Social media, the blessing/curse (blursing?) of our time, has been a blend of good and terrible in all of this. On the one hand, I’ve heard of books and authors that I wouldn’t otherwise have, some wonderful! One example of this is Matthew Bartlett, author of a host of genuinely strange neo-Decadent fictions. He can write, is a mensch, and is justifiably something of  a darling in contemporary weird fiction… but much of his work is self-published, or from small presses. And so, like many authors these days, he’s almost entirely absent from libraries. Without social media, and Facebook in particular, I would likely never have heard of him (check out Gateways to Abomination).

On the other hand, the literary market is beyond saturated, leading to endless PR and social media touting of “brilliant,” “important,” “essential,” “vital,” “outstanding,” etc. authors, and while I realize people want to help their friends and sell their own work, too often this is false advertising. (Ditto blurbs, in which I no longer place any stock whatsoever, as guides to whether I’ll like a book.) Whether it’s the literary fiction community, the weird fiction community, the YA community, or whatever, people ride high horses all the livelong day about this shit, and as someone wisely pointed out to me in 2018, literary communities are endlessly incestuous and precious. Paying too much attention to them can be fatal to taste and joy.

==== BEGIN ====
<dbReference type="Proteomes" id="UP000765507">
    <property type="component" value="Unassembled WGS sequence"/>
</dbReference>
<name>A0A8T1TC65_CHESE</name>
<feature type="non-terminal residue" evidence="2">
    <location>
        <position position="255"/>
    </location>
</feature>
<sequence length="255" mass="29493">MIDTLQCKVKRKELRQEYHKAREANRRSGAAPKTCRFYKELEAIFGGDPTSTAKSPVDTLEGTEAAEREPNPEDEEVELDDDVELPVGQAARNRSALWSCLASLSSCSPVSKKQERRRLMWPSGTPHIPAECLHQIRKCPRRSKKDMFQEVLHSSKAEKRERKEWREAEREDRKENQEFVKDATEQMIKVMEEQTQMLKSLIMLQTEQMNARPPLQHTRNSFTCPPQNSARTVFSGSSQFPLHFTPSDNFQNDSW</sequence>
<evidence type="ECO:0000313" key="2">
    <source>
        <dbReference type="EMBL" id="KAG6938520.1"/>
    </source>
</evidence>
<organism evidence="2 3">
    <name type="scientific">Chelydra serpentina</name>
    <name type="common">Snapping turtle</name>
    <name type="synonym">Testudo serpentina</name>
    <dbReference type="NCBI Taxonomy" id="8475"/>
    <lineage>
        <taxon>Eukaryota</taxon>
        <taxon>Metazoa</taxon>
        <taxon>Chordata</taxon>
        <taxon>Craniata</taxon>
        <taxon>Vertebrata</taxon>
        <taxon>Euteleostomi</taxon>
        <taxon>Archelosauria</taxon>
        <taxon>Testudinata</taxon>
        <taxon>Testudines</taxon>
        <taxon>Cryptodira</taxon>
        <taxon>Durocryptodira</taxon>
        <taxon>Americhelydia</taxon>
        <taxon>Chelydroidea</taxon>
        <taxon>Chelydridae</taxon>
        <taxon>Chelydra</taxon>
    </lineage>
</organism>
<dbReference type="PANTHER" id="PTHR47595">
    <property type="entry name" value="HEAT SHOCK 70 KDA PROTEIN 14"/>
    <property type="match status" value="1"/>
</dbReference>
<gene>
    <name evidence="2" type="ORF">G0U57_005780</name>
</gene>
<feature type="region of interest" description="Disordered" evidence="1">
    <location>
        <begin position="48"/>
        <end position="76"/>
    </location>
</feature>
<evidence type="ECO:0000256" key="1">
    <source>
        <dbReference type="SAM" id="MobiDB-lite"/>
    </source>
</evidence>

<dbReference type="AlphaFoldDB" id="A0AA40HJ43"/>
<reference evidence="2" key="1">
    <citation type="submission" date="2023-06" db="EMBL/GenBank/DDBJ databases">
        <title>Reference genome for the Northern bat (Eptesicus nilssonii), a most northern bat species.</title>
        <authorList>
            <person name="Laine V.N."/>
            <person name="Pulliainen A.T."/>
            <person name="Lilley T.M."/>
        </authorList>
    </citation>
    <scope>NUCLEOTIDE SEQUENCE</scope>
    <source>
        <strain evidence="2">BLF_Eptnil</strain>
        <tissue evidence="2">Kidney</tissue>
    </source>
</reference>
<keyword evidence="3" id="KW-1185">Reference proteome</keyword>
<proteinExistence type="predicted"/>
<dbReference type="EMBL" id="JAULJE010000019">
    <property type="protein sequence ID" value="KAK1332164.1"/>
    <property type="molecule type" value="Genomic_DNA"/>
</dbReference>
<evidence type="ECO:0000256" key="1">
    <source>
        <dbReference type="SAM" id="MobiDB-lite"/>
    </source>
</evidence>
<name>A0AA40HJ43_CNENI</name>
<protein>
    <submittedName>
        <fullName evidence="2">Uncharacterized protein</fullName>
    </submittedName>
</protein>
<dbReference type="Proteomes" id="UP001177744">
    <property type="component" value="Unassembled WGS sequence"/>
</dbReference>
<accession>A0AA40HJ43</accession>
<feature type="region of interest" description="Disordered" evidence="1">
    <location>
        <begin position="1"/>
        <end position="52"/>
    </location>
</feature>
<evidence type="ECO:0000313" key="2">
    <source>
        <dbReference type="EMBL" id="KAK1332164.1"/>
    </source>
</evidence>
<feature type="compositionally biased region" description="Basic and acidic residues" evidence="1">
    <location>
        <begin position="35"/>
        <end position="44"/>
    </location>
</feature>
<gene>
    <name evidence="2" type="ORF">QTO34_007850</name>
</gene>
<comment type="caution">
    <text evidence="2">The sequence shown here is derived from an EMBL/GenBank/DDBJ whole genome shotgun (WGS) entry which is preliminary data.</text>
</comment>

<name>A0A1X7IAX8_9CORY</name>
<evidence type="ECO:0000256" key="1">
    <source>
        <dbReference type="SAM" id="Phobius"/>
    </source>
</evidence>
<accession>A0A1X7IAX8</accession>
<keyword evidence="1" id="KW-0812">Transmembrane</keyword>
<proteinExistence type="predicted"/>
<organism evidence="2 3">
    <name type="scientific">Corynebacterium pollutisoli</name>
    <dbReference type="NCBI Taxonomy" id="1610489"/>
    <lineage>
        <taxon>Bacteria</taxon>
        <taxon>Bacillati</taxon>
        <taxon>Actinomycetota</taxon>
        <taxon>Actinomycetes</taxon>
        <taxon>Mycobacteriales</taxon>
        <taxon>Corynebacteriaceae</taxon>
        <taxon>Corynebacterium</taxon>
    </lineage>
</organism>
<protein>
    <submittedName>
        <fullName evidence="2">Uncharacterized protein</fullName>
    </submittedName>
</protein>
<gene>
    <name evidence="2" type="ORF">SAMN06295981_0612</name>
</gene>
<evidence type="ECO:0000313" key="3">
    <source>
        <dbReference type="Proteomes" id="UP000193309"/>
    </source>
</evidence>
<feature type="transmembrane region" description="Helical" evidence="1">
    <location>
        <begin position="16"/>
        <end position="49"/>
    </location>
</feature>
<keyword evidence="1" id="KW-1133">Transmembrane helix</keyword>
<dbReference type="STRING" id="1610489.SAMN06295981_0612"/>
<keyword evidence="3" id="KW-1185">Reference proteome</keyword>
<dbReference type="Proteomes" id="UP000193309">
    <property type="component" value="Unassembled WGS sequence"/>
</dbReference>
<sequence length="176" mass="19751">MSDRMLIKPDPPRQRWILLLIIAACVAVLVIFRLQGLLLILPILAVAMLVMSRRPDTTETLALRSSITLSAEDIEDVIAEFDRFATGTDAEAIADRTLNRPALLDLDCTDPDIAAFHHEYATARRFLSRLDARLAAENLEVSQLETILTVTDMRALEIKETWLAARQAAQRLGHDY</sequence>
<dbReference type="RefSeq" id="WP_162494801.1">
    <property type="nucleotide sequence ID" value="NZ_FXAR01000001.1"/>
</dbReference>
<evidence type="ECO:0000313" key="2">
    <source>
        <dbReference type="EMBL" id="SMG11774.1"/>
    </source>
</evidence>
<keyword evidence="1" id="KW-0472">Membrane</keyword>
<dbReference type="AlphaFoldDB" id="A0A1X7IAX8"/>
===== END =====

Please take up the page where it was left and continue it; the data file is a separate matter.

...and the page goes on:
I thought about this much more this past year as I read and re-read various popular authors. These are folks with well-developed chops for carrying a narrative along: Stephen King, Karin Slaughter, John Sandford, J. K. Rowling, Neil Gaiman, etc., and of course I’m continually dipping back into Lovecraft, James, Machen, etc. Newer authors like Paul Tremblay or John Langan, or newcomers like Christine Mangan, have plenty of firepower in this regard, too. These are folks who have honed their craft and developed stories that work in the contemporary market.